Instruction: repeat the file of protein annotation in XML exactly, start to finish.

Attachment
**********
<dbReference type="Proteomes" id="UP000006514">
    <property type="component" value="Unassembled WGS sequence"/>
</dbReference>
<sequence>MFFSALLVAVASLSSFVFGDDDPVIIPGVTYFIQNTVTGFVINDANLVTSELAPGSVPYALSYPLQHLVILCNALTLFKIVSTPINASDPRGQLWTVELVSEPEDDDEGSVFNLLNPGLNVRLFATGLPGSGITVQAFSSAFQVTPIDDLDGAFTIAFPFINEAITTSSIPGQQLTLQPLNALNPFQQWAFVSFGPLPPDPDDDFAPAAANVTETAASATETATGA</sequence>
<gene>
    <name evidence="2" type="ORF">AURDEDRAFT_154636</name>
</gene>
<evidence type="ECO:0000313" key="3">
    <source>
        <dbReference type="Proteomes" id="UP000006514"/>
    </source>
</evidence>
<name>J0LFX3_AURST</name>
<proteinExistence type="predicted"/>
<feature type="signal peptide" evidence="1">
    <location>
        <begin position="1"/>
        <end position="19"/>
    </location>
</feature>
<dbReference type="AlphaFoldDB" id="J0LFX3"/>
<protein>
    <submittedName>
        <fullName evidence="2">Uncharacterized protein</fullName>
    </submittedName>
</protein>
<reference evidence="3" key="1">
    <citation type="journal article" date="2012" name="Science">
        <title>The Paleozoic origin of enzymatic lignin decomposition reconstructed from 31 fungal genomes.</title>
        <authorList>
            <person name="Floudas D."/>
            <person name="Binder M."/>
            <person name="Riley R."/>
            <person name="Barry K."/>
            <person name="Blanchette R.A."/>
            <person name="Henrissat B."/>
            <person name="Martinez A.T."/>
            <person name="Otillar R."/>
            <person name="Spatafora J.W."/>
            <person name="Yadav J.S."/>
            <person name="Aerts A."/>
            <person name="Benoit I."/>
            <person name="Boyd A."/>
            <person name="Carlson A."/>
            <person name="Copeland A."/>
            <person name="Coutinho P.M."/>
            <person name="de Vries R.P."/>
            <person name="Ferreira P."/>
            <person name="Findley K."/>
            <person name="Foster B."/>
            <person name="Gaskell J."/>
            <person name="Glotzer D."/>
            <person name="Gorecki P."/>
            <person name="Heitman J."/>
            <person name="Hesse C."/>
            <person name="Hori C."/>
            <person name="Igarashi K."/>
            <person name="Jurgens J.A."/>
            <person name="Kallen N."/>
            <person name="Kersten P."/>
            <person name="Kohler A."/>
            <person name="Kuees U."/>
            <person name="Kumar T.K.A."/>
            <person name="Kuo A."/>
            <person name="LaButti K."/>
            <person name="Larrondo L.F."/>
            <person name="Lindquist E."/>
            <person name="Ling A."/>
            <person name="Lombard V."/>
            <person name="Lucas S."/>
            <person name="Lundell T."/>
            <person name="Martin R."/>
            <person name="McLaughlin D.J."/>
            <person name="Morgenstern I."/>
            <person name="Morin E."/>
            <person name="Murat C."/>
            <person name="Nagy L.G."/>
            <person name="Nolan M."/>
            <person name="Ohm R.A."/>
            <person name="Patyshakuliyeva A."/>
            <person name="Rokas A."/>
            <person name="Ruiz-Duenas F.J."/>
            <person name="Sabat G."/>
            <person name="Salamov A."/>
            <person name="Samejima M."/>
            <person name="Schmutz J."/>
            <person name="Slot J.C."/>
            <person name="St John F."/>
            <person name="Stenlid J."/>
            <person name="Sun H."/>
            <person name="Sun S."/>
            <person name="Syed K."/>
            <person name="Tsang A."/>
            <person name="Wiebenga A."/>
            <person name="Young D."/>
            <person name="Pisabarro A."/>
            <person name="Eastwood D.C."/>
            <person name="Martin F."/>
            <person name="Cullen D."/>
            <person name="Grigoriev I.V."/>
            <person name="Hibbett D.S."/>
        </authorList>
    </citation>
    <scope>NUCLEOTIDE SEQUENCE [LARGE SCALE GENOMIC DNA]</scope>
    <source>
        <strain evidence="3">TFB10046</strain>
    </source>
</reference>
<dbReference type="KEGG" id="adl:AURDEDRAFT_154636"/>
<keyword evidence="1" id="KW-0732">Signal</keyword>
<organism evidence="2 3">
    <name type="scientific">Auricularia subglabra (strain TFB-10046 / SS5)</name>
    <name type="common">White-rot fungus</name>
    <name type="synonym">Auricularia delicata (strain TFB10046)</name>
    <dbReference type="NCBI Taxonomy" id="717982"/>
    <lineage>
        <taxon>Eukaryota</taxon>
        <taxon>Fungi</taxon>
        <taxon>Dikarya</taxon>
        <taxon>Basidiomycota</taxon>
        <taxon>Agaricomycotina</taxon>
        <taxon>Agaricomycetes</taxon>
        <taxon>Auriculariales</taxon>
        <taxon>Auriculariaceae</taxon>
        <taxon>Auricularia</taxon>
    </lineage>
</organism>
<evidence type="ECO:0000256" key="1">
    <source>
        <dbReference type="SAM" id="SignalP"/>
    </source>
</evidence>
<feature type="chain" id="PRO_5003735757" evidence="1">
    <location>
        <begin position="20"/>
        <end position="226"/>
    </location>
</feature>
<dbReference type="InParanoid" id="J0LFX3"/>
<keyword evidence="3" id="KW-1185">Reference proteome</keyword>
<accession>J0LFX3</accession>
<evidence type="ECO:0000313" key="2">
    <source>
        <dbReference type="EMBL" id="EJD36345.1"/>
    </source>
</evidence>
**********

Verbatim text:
<dbReference type="Proteomes" id="UP000006514">
    <property type="component" value="Unassembled WGS sequence"/>
</dbReference>
<sequence>MFFSALLVAVASLSSFVFGDDDPVIIPGVTYFIQNTVTGFVINDANLVTSELAPGSVPYALSYPLQHLVILCNALTLFKIVSTPINASDPRGQLWTVELVSEPEDDDEGSVFNLLNPGLNVRLFATGLPGSGITVQAFSSAFQVTPIDDLDGAFTIAFPFINEAITTSSIPGQQLTLQPLNALNPFQQWAFVSFGPLPPDPDDDFAPAAANVTETAASATETATGA</sequence>
<gene>
    <name evidence="2" type="ORF">AURDEDRAFT_154636</name>
</gene>
<evidence type="ECO:0000313" key="3">
    <source>
        <dbReference type="Proteomes" id="UP000006514"/>
    </source>
</evidence>
<name>J0LFX3_AURST</name>
<proteinExistence type="predicted"/>
<feature type="signal peptide" evidence="1">
    <location>
        <begin position="1"/>
        <end position="19"/>
    </location>
</feature>
<dbReference type="AlphaFoldDB" id="J0LFX3"/>
<protein>
    <submittedName>
        <fullName evidence="2">Uncharacterized protein</fullName>
    </submittedName>
</protein>
<reference evidence="3" key="1">
    <citation type="journal article" date="2012" name="Science">
        <title>The Paleozoic origin of enzymatic lignin decomposition reconstructed from 31 fungal genomes.</title>
        <authorList>
            <person name="Floudas D."/>
            <person name="Binder M."/>
            <person name="Riley R."/>
            <person name="Barry K."/>
            <person name="Blanchette R.A."/>
            <person name="Henrissat B."/>
            <person name="Martinez A.T."/>
            <person name="Otillar R."/>
            <person name="Spatafora J.W."/>
            <person name="Yadav J.S."/>
            <person name="Aerts A."/>
            <person name="Benoit I."/>
            <person name="Boyd A."/>
            <person name="Carlson A."/>
            <person name="Copeland A."/>
            <person name="Coutinho P.M."/>
            <person name="de Vries R.P."/>
            <person name="Ferreira P."/>
            <person name="Findley K."/>
            <person name="Foster B."/>
            <person name="Gaskell J."/>
            <person name="Glotzer D."/>
            <person name="Gorecki P."/>
            <person name="Heitman J."/>
            <person name="Hesse C."/>
            <person name="Hori C."/>
            <person name="Igarashi K."/>
            <person name="Jurgens J.A."/>
            <person name="Kallen N."/>
            <person name="Kersten P."/>
            <person name="Kohler A."/>
            <person name="Kuees U."/>
            <person name="Kumar T.K.A."/>
            <person name="Kuo A."/>
            <person name="LaButti K."/>
            <person name="Larrondo L.F."/>
            <person name="Lindquist E."/>
            <person name="Ling A."/>
            <person name="Lombard V."/>
            <person name="Lucas S."/>
            <person name="Lundell T."/>
            <person name="Martin R."/>
            <person name="McLaughlin D.J."/>
            <person name="Morgenstern I."/>
            <person name="Morin E."/>
            <person name="Murat C."/>
            <person name="Nagy L.G."/>
            <person name="Nolan M."/>
            <person name="Ohm R.A."/>
            <person name="Patyshakuliyeva A."/>
            <person name="Rokas A."/>
            <person name="Ruiz-Duenas F.J."/>
            <person name="Sabat G."/>
            <person name="Salamov A."/>
            <person name="Samejima M."/>
            <person name="Schmutz J."/>
            <person name="Slot J.C."/>
            <person name="St John F."/>
            <person name="Stenlid J."/>
            <person name="Sun H."/>
            <person name="Sun S."/>
            <person name="Syed K."/>
            <person name="Tsang A."/>
            <person name="Wiebenga A."/>
            <person name="Young D."/>
            <person name="Pisabarro A."/>
            <person name="Eastwood D.C."/>
            <person name="Martin F."/>
            <person name="Cullen D."/>
            <person name="Grigoriev I.V."/>
            <person name="Hibbett D.S."/>
        </authorList>
    </citation>
    <scope>NUCLEOTIDE SEQUENCE [LARGE SCALE GENOMIC DNA]</scope>
    <source>
        <strain evidence="3">TFB10046</strain>
    </source>
</reference>
<dbReference type="KEGG" id="adl:AURDEDRAFT_154636"/>
<keyword evidence="1" id="KW-0732">Signal</keyword>
<organism evidence="2 3">
    <name type="scientific">Auricularia subglabra (strain TFB-10046 / SS5)</name>
    <name type="common">White-rot fungus</name>
    <name type="synonym">Auricularia delicata (strain TFB10046)</name>
    <dbReference type="NCBI Taxonomy" id="717982"/>
    <lineage>
        <taxon>Eukaryota</taxon>
        <taxon>Fungi</taxon>
        <taxon>Dikarya</taxon>
        <taxon>Basidiomycota</taxon>
        <taxon>Agaricomycotina</taxon>
        <taxon>Agaricomycetes</taxon>
        <taxon>Auriculariales</taxon>
        <taxon>Auriculariaceae</taxon>
        <taxon>Auricularia</taxon>
    </lineage>
</organism>
<evidence type="ECO:0000256" key="1">
    <source>
        <dbReference type="SAM" id="SignalP"/>
    </source>
</evidence>
<feature type="chain" id="PRO_5003735757" evidence="1">
    <location>
        <begin position="20"/>
        <end position="226"/>
    </location>
</feature>
<dbReference type="InParanoid" id="J0LFX3"/>
<keyword evidence="3" id="KW-1185">Reference proteome</keyword>
<accession>J0LFX3</accession>
<evidence type="ECO:0000313" key="2">
    <source>
        <dbReference type="EMBL" id="EJD36345.1"/>
    </source>
</evidence>